Prior to launching on a Montana waterway, you’ll need to have your watercraft inspected. This is a state requirement. Watercraft isn’t limited to boats and rafts; it includes kayaks, canoes, paddleboards and river-surfing boards. You can find more information about inspections and inspection stations here.

As you take in the natural beauty of Montana’s waterways, please remember to always CLEAN. DRAIN. DRY., and comply with our rules and regulations. Visit the Montana Fish, Wildlife & Parks website for boating laws, fishing licenses and regulations and information about places to boat, float and kayak in the area. Together, we can keep the Treasure State a treasured place for all to enjoy.

 

Hidden Gem Golf Courses in Western Montana

With wide-open vistas and room to roam, it should come as no surprise that Western Montana’s Glacier Country is a golfer’s paradise. Come spring, we gleefully trade our ski poles for golf clubs. Here, we have the perfect blend of breathtaking landscapes, renowned courses and affordability. Pair that combo with small-town charm, and teeing up in Montana is a real treat. Get on the green in Glacier Country, where you’ll find some of the most stunning and enjoyable golf experiences, and get to know our scenic travel corridors while you’re at it.

Sunset bathes hole 12 of the Nick Faldo-designed course at the Wilderness Club. Photo: Wilderness Club

NORTHWEST CORRIDOR

Along Montana’s quiet Northwest Corridor, you’ll find three courses all offering something special. Eureka may be small but it boasts not one, but two golf hot spots. At Indian Springs Ranch play the links-style, 18-hole championship course that’s pure fun. Bask in the beauty of the Tobacco Valley at this unique, master-planned recreational community. Also in Eureka, the stunning Wilderness Club—designed by golf legend Nick Faldo—was ranked the No. 1 golf course in Montana by Golfweek and Golf Magazine and the No. 2 Best New Private Golf Course in the U.S. by Golf Magazine. In Libby, the aptly named Cabinet View Golf Club offers just that—a great game of golf among gorgeous Cabinet Mountain views.

BITTERROOT VALLEY

The beautiful Bitterroot Valley beckons all year long, but any season you can swing a golf club here is extra special. The unique Whitetail Golf Course in Stevensville is located within the Lee Metcalf National Wildlife Refuge, so it’s the perfect place to find an authentic Montana golfing experience…and spot some wildlife on the green. Further down U.S. Highway 93 in Hamilton, the Hamilton Golf Course offers a fabulous round of golf and some of the best views in the valley.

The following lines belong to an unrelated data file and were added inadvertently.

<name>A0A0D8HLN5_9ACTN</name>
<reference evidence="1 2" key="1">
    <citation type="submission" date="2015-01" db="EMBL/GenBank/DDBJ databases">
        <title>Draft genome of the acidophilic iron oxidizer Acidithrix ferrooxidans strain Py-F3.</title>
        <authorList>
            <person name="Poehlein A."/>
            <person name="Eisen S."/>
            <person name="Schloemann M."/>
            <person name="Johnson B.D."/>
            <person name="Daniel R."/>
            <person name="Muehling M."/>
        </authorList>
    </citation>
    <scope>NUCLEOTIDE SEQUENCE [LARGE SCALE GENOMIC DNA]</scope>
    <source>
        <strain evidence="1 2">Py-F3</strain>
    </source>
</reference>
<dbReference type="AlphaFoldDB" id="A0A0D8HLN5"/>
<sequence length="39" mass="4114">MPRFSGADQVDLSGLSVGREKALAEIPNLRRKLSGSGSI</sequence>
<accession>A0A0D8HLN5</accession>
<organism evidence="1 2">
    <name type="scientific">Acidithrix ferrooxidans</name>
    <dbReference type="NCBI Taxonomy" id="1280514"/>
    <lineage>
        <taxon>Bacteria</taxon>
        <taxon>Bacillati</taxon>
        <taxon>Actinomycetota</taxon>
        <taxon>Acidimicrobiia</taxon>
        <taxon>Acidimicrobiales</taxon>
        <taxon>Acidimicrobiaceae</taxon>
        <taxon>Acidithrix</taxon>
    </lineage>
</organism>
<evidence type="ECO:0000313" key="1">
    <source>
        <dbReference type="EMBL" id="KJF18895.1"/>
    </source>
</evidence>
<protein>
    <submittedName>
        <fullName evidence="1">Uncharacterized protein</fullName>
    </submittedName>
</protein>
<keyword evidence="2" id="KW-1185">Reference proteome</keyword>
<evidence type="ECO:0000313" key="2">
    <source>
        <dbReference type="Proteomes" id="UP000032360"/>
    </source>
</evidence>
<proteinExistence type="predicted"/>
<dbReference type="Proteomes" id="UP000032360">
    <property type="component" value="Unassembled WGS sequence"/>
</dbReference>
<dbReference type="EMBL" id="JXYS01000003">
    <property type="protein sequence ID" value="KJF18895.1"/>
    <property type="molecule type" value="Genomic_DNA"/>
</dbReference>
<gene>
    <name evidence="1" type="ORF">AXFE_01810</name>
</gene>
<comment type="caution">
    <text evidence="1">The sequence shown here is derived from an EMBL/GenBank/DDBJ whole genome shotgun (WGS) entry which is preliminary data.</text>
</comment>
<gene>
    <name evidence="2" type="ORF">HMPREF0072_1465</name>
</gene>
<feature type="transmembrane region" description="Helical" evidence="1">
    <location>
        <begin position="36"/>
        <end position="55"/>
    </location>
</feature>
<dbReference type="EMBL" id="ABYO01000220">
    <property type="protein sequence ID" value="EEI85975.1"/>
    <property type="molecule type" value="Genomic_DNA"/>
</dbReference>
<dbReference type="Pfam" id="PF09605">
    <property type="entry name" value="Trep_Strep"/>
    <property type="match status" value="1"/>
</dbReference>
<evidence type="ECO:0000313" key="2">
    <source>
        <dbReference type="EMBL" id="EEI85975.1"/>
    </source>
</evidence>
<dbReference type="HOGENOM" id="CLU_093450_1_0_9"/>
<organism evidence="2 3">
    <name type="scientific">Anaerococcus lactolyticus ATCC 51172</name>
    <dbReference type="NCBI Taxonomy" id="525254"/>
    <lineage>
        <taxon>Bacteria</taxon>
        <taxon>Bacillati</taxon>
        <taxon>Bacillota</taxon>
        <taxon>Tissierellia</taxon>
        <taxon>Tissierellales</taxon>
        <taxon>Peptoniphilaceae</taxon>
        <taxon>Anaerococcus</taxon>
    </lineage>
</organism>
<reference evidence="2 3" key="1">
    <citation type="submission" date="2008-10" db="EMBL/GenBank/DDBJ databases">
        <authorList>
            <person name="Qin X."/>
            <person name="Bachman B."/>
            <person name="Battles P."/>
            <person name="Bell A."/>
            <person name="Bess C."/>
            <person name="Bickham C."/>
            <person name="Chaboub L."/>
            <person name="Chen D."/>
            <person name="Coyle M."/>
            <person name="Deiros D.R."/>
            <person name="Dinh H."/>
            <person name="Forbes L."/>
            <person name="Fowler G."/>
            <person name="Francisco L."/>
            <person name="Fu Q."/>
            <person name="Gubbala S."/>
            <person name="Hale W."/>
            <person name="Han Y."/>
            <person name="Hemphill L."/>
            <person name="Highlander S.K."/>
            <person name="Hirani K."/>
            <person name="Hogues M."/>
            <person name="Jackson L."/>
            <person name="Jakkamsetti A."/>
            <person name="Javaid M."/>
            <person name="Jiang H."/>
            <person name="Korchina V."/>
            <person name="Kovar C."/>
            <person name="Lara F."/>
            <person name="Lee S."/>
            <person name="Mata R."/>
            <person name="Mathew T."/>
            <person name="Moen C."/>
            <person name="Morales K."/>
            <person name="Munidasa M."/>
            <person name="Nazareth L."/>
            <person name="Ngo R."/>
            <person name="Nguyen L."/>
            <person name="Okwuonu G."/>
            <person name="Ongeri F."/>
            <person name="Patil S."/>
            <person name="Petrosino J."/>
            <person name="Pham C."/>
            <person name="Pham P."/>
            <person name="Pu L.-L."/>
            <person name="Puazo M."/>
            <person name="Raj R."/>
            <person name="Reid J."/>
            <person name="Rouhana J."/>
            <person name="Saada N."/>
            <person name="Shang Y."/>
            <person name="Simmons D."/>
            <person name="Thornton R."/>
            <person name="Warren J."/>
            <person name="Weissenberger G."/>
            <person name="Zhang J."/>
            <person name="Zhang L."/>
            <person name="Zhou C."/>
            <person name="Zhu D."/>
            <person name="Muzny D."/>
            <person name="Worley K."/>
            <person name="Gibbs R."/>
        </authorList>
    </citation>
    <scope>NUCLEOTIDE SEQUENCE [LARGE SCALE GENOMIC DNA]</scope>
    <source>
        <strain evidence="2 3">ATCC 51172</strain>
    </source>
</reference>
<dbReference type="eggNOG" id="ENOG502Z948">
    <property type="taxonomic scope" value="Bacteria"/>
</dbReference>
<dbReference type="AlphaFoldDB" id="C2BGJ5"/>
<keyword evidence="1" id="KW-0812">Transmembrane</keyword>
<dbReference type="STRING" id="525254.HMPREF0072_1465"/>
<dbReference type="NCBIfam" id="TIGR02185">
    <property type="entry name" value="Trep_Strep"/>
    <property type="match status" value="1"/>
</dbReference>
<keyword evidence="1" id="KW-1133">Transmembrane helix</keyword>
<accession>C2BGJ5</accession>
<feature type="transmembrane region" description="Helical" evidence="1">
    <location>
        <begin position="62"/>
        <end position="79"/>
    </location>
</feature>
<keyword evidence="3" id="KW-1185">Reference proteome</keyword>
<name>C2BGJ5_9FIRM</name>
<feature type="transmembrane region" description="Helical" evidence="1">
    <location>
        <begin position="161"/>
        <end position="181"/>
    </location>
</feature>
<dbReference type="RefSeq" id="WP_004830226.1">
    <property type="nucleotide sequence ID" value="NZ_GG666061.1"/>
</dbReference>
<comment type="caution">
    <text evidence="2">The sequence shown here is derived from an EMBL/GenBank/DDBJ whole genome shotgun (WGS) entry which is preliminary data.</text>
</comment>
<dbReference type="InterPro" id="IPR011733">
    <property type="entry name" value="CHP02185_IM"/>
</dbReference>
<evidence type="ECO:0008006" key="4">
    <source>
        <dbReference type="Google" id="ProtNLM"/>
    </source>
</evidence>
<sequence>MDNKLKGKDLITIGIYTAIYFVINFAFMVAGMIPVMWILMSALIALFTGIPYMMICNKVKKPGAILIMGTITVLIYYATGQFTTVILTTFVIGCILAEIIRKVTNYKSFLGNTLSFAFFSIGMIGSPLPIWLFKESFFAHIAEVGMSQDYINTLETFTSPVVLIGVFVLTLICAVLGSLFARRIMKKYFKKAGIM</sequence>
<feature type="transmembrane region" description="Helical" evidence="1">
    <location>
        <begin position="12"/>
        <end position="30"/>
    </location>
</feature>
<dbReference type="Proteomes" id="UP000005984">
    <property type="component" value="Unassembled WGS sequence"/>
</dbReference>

Playing the 14th hole at Meadow Lake Golf Resort. Photo: Meadow Lake Golf Resort, Inc.

GLACIER NATIONAL PARK SURROUNDING AREA + EAST GLACIER CORRIDOR

If your trip to Glacier National Park isn’t complete without a round of golf (we don’t blame you), here are four places in and around the park to swing your clubs. Meadow Lake Golf Resort in Columbia Falls is a must-play, and Golf Magazine agrees. Golf Digest gives this treasured course 4.5 stars and named it one of the top four public courses in Montana. Within the park itself, Glacier View Golf Course in West Glacier blends natural beauty with a polished game of golf. Along the East Glacier Travel Corridor in East Glacier Park, tee up at Glacier Park Lodge Golf Course. This historic course on the Blackfeet Reservation is the oldest grass greens golf course in Montana, and all 9 holes are named for former Blackfeet chiefs. At the Cut Bank Golf and Country Club a mile west of Cut Bank, enjoy small-town golf at its finest with an exceptional game and down-to-earth vibes.

TOUR 200

The laid-back Wild Horse Plains Golf Course in Plains is a family favorite along Montana’s scenic Tour 200 just north of Paradise. From there, drive the length of this scenic byway and end up in the quaint town of Thompson Falls for another round at Rivers Bend Golf Course, where every third hole finds you back at the clubhouse.

The Mission Mountain Golf Club offers gorgeous views of its namesake. Photo: Mission Mountain Golf Club

FLATHEAD CORRIDOR

The Flathead Valley has been named a “Top 50 Golf Course Destination” by Golf Digest. There’s no denying the beauty of the region and the caliber of its courses. At the southern tip of Flathead Lake—the largest freshwater lake west of the Mississippi—the Polson Bay Golf Course in Polson offers beautiful mountain views and fairways adjacent to the lake. South of that, in Pablo, the 9-hole executive Silver Fox Golf Course winds its way through lush trees, serene ponds and a wildlife corridor on the Salish Kootenai College campus. Even farther south, take in exceptional Mission Mountain views and a challenging game of golf at the Mission Mountain Golf Club in Ronan.

I-90 CORRIDOR

Experience good old-fashioned Montana hospitality 10 miles west of Missoula at King Ranch Golf Course in Frenchtown, where you’ll find 18 holes on wide fairways along the scenic Clark Fork River. Another I-90 Corridor favorite along the Clark Fork, and one of Western Montana’s hidden gems, is Trestle Creek Golf Course in St. Regis—known for some of the finest greens.

The Double Arrow Lodge features a spectacular golf course plus lodging and dining in Seeley Lake.

SEELEY-SWAN CORRIDOR

The recreation opportunities in the Seeley-Swan Corridor are some of Montana’s best, and golf is no exception. In the storybook village of Bigfork on the north shore of Flathead Lake, the semi-private Eagle Bend Golf Club offers a championship 27-hole course. In Seeley Lake, the pristine ponderosa pine setting of the Double Arrow Golf Course offers resort golfing nestled between the Swan and Mission mountain ranges. Watch wildlife as you make your way around water features and bunkers, and don’t miss the No. 15 signature hole, featuring an elevated tee and island green.